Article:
Flyers' Snider cuts ribbon on fourth refurbished rink

Friday, 11.09.2012 / 10:08 PM / NHL Insider

Adam Kimelman - Deputy Managing Editor

PHILADELPHIA -- Ed Snider has owned the Philadelphia Flyers since they came into the NHL in 1967, and built them over the last 45 years into one of the League's marquee franchises, including a pair of Stanley Cup titles.

But what the 79-year-old Snider is doing now is even more rewarding.

The Ed Snider Youth Hockey Foundation (ESYHF) cut the ribbon Friday on the fourth ice rink it has refurbished in a unique partnership with the city of Philadelphia.

Tarken Ice Rink, in the Oxford Circle part of the city, joined the Laura Sims Skatehouse in West Philadelphia, the Scanlon Ice Rink in Kensington and the Simons Rink in West Oak Lane as new areas of opportunity for kids in the city to have places to learn hockey as well as further themselves academically.

"When you talk about the Philadelphia Flyers, that's my business, my profession," Snider said. "It's something that I'm proud of, and I want to see us get another Cup. I look at this as something entirely different. This is nothing to do with my profession. This has to do with my desire to help inner-city kids. This is what it's all about. It means a tremendous amount to me."'s all-presidential team

Tuesday, 11.06.2012 / 10:11 AM / NHL Insider

David Kalan - Staff Writer

In the 95-year history of the NHL, the League has yet to see an Obama -- or a Romney for that matter -- crack an NHL roster. Several U.S. presidents, however, have shared surnames with former NHL players, with 26 players sharing the last name of the 28th President, Woodrow Wilson. Plenty of Taylors, Harrisons and Johnsons abound in NHL history, and as millions of people line up at the polls Tuesday in the United States and decide whether Barack Obama will receive another four years or if Mitt Romney will become the 44th man to sit in the Oval Office, it seems appropriate to see which presidentially named players could make up an all-time competitive starting lineup.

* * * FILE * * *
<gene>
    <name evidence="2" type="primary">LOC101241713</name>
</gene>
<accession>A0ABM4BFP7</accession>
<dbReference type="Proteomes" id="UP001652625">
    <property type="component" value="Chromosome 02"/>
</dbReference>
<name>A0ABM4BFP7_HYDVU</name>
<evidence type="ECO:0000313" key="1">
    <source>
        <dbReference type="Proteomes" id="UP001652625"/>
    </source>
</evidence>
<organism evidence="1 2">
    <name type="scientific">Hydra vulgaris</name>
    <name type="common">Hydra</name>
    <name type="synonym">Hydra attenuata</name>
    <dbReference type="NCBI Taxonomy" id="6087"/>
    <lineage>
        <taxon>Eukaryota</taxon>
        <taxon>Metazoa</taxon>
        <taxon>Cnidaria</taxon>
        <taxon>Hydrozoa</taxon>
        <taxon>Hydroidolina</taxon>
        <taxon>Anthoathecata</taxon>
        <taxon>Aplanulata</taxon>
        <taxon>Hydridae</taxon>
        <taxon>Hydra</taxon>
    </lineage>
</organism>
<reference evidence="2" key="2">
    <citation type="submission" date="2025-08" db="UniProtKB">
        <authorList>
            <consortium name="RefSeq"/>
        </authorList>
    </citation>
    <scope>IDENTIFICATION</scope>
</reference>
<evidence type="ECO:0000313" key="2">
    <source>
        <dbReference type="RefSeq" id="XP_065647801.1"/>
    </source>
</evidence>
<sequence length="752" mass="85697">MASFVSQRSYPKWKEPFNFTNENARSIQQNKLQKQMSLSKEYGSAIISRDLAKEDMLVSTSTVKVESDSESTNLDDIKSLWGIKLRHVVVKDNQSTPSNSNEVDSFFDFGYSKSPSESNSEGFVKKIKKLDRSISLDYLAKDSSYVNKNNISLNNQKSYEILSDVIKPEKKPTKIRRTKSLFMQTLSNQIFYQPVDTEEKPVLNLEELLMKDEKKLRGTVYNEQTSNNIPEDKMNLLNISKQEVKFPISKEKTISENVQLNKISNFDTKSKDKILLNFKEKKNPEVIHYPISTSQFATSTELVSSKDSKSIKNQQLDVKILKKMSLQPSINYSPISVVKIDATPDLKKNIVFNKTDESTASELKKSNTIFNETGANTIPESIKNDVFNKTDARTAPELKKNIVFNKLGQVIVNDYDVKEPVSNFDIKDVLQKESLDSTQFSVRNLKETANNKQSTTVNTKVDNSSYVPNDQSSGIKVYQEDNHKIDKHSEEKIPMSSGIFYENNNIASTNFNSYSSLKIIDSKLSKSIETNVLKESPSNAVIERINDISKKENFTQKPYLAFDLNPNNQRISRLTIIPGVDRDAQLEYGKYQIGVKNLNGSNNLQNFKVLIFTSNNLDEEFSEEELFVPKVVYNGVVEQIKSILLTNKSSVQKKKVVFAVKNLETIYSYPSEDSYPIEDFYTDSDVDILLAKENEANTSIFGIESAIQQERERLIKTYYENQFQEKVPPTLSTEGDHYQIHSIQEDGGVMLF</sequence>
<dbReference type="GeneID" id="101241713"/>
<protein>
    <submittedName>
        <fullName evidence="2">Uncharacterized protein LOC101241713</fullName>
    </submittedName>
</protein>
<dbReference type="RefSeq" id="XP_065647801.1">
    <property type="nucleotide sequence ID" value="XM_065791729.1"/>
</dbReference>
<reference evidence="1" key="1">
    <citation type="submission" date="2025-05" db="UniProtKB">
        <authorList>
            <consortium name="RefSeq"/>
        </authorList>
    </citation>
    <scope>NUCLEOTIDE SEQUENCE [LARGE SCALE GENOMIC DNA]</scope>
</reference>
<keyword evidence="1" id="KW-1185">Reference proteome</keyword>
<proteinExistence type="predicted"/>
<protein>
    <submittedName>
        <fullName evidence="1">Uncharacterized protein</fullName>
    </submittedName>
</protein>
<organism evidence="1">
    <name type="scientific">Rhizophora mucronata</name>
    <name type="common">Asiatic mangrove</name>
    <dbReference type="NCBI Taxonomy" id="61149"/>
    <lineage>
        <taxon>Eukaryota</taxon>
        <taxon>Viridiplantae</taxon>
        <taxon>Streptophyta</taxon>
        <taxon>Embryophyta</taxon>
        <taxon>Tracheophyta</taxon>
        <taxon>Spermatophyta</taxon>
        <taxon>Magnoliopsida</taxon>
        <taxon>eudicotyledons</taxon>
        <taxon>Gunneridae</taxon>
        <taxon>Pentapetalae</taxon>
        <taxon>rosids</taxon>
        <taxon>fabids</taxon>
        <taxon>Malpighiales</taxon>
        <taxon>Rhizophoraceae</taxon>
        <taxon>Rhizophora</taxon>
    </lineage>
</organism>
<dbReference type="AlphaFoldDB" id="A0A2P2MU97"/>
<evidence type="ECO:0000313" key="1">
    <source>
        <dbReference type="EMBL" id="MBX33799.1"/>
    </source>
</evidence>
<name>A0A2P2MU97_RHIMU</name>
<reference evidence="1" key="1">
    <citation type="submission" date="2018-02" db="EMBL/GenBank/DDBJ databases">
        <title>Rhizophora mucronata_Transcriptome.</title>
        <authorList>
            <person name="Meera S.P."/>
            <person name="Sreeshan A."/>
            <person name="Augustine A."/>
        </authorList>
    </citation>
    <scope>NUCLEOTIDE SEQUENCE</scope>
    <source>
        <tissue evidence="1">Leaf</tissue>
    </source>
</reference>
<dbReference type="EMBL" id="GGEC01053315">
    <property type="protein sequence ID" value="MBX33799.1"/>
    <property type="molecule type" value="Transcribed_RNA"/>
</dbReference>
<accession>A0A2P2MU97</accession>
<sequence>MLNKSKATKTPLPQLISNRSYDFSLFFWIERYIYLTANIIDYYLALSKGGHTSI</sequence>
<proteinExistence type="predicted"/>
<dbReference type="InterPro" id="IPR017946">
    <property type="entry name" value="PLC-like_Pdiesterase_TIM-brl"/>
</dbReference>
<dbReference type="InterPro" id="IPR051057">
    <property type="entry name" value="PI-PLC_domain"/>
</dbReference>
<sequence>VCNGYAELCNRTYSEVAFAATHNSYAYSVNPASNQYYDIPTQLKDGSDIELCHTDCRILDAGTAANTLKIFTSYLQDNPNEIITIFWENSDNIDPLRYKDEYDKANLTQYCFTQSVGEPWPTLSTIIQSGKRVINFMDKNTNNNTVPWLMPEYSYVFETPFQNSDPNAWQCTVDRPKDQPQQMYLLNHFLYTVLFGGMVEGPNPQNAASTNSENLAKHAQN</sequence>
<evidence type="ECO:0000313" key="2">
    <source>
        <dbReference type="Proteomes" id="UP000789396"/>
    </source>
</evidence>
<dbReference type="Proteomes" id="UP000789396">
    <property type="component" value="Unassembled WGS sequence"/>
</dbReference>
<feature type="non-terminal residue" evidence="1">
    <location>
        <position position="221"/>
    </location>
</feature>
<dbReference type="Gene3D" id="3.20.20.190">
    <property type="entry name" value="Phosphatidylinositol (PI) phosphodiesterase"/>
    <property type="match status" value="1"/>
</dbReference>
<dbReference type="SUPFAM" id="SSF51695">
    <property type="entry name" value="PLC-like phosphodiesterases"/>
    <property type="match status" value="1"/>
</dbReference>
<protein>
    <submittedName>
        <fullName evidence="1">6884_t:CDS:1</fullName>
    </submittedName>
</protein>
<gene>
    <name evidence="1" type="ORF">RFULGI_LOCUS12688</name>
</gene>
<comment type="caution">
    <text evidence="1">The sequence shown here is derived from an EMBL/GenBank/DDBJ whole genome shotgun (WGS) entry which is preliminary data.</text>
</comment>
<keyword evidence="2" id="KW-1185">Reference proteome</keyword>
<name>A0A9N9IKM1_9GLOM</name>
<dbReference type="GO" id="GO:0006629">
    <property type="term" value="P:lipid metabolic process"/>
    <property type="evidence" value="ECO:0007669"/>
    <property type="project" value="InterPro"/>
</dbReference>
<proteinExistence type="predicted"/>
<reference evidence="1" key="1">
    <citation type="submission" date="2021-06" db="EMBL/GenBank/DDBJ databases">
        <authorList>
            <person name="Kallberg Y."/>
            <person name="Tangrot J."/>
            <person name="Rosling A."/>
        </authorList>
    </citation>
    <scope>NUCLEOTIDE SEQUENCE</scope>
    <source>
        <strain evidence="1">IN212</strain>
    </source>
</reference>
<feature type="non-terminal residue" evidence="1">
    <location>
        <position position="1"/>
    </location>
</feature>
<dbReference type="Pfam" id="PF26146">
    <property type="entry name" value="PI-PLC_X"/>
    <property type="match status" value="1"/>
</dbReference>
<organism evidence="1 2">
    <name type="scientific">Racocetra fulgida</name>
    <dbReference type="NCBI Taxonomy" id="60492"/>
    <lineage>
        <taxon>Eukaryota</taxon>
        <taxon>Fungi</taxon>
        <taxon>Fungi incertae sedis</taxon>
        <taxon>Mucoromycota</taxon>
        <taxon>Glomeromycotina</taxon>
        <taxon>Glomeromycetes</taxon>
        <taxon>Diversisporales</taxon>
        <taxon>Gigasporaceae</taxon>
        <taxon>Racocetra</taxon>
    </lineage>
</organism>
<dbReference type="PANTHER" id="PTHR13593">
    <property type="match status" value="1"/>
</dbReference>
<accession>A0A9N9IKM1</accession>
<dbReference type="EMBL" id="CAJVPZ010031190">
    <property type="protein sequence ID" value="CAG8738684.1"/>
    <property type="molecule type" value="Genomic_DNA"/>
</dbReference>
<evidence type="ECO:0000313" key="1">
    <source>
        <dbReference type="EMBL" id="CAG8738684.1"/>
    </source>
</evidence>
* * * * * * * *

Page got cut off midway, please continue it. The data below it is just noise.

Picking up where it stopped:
Much like the standard pool of players at the annual NHL Draft, some positions and names are deeper than others. The goaltenders with presidential names are not a particularly large group, for example, and some presidents only get so many matches. William Howard Taft for instance shares a surname with just one NHL player -- defenseman John Taft, who played 15 games for the Detroit Red Wings during the 1978-79 season. Of course that still makes Taft one better than Abraham Lincoln, who, despite being considered by many historians as the greatest president in U.S. history, has never shared a last name with an NHL player. Neither has the first U.S. president, George Washington.